Eisenhower’s grandson speaks to D-Day vets at Air Force Museum

D-Day marks not just a “great event in our history” but also a divide that led to the turning point in World War II, the grandson of the conflict’s famed Gen. Dwight D. Eisenhower told a crowd at the National Museum of the U.S. Air Force.

David Eisenhower, the grandson of the WWII general who went on to become president, spoke to a full theater Thursday at the museum during a ceremony for the Ford Oval of Honor, which recognizes the accomplishments of area veterans.

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Four local D-Day veterans were inducted into the Ford Oval of Honor this year, in commemoration of the 75th anniversary of the Normandy invasion. Army Pfc. Albert L. Carr, Navy Radioman 1st Class Marion Adams, Army Airborne Pfc. James H. "Pee Wee" Martin and Army Pfc. Lawson Adkins

“We accomplished something in 1944 that no other country in the world could even contemplate doing,” Eisenhower said.

Eisenhower wrote a book that was a 1986 Pulitzer Prize finalist in history about his grandfather called “Eisenhower: At War.” His most recent book “Going Home To Glory,” which he wrote with his wife Julie Nixon Eisenhower, is about his grandfather’s life after leaving the presidency, according to the museum.

Eisenhower's visit is one of several special events the Air Force Museum hosted to celebrate the 75th anniversary of the D-Day invasion. On the anniversary earlier this month, two World War II aircraft flew over the museum during a wreath laying at the facility's memorial park.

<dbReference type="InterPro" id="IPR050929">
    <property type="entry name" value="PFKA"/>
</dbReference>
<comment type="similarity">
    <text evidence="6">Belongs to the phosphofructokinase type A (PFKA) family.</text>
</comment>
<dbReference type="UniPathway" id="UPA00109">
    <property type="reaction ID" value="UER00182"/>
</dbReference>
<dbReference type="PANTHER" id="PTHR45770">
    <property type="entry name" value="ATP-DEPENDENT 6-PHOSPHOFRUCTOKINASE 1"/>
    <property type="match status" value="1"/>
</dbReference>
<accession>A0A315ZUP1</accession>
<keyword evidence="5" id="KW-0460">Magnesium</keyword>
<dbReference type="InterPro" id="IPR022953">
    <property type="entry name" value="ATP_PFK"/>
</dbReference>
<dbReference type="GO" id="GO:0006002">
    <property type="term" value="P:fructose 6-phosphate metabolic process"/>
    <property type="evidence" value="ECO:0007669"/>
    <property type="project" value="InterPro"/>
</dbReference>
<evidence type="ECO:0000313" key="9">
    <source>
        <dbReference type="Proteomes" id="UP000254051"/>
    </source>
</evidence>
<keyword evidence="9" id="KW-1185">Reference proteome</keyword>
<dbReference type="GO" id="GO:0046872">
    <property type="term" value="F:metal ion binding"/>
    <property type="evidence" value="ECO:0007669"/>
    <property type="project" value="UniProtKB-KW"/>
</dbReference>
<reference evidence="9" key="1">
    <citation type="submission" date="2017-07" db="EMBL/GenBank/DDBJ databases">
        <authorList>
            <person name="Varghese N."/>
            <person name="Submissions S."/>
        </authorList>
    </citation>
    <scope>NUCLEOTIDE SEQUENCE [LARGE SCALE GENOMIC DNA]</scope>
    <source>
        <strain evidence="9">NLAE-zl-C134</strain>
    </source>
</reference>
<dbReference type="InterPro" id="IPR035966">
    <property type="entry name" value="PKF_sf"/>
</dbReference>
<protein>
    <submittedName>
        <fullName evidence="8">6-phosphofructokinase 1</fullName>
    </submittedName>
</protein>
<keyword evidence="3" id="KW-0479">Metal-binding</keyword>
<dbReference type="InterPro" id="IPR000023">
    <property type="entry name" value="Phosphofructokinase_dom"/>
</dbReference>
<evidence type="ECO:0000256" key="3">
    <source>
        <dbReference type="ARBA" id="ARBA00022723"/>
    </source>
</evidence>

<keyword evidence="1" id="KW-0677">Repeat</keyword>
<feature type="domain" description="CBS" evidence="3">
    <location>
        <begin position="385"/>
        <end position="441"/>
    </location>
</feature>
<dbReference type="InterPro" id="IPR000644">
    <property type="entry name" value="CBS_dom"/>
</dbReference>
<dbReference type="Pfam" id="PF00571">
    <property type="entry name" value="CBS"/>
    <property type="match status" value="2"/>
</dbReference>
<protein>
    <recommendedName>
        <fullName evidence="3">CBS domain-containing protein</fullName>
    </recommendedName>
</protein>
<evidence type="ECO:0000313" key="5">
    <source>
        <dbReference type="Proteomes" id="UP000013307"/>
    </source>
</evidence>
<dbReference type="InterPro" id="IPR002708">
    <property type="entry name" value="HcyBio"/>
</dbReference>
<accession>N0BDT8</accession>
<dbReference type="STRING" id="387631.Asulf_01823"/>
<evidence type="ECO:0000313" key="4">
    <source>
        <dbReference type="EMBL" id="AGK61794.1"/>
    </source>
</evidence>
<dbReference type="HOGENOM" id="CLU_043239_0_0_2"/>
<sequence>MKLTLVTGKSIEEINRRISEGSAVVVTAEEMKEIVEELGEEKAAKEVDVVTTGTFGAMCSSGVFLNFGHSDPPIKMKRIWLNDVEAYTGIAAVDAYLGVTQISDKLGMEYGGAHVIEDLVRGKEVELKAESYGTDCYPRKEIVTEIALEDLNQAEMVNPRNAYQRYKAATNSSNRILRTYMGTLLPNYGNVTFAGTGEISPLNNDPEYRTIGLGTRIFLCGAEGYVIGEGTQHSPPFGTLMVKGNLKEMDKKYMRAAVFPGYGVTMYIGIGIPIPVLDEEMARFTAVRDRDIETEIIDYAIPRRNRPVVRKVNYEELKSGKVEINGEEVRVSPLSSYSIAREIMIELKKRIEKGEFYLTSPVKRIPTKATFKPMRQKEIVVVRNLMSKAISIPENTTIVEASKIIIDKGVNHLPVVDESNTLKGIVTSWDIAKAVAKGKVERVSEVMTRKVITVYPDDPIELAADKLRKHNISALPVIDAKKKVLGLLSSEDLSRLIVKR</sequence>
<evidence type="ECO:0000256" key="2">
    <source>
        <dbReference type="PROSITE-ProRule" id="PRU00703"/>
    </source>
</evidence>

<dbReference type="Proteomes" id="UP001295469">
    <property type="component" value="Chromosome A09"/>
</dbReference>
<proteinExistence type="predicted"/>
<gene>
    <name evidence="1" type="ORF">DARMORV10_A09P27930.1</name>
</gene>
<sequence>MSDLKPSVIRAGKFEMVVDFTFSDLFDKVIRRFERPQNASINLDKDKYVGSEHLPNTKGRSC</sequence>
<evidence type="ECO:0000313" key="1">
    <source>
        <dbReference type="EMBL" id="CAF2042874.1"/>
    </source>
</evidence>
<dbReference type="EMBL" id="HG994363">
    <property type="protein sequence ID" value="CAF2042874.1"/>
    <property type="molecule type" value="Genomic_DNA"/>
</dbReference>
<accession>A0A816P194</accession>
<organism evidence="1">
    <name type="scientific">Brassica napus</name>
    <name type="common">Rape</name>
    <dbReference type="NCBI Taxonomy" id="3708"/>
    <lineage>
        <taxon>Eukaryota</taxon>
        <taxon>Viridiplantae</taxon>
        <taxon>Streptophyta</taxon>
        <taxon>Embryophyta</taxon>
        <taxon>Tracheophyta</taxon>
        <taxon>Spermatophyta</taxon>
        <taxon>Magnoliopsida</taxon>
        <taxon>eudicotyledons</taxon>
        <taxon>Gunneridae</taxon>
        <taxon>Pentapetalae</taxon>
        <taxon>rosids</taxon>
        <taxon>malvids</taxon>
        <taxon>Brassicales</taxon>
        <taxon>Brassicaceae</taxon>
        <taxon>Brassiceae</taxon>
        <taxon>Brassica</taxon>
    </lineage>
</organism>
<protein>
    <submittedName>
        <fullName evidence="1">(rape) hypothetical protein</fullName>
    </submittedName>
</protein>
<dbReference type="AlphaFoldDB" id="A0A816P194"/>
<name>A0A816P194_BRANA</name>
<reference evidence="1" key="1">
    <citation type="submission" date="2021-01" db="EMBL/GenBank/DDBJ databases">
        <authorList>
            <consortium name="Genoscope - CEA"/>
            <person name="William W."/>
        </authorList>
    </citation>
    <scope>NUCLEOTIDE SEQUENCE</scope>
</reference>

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An exhibit is also open at the museum through the end of the year and is called “D-Day: Freedom From Above.” The exhibit, which costs $5, allows visitors to use touch-screen tablets to explore the invasion of Normandy, France through the eyes of an Army paratrooper.

Eisenhower traveled to Normandy recently in anticipation of the recent anniversary. The biggest takeaway from the D-Day invasion, Eisenhower said, is that “America is going to respond to its duty.”

June 6, 1944, which came to be known as D-Day, was the largest amphibious invasion in history. It is often referred to as the turning point of World War II and is said to have paved the way for the end of the conflict.

Americans had to run great risks on D-Day to succeed, Eisenhower said. Nothing, Eisenhower said, could have prepared his grandfather for what he had to lead and oversee on that day.

“The soldiers of D-Day did not walk alone…They are a demonstration of what people can accomplish,” Eisenhower said. “They will never be forgotten.”


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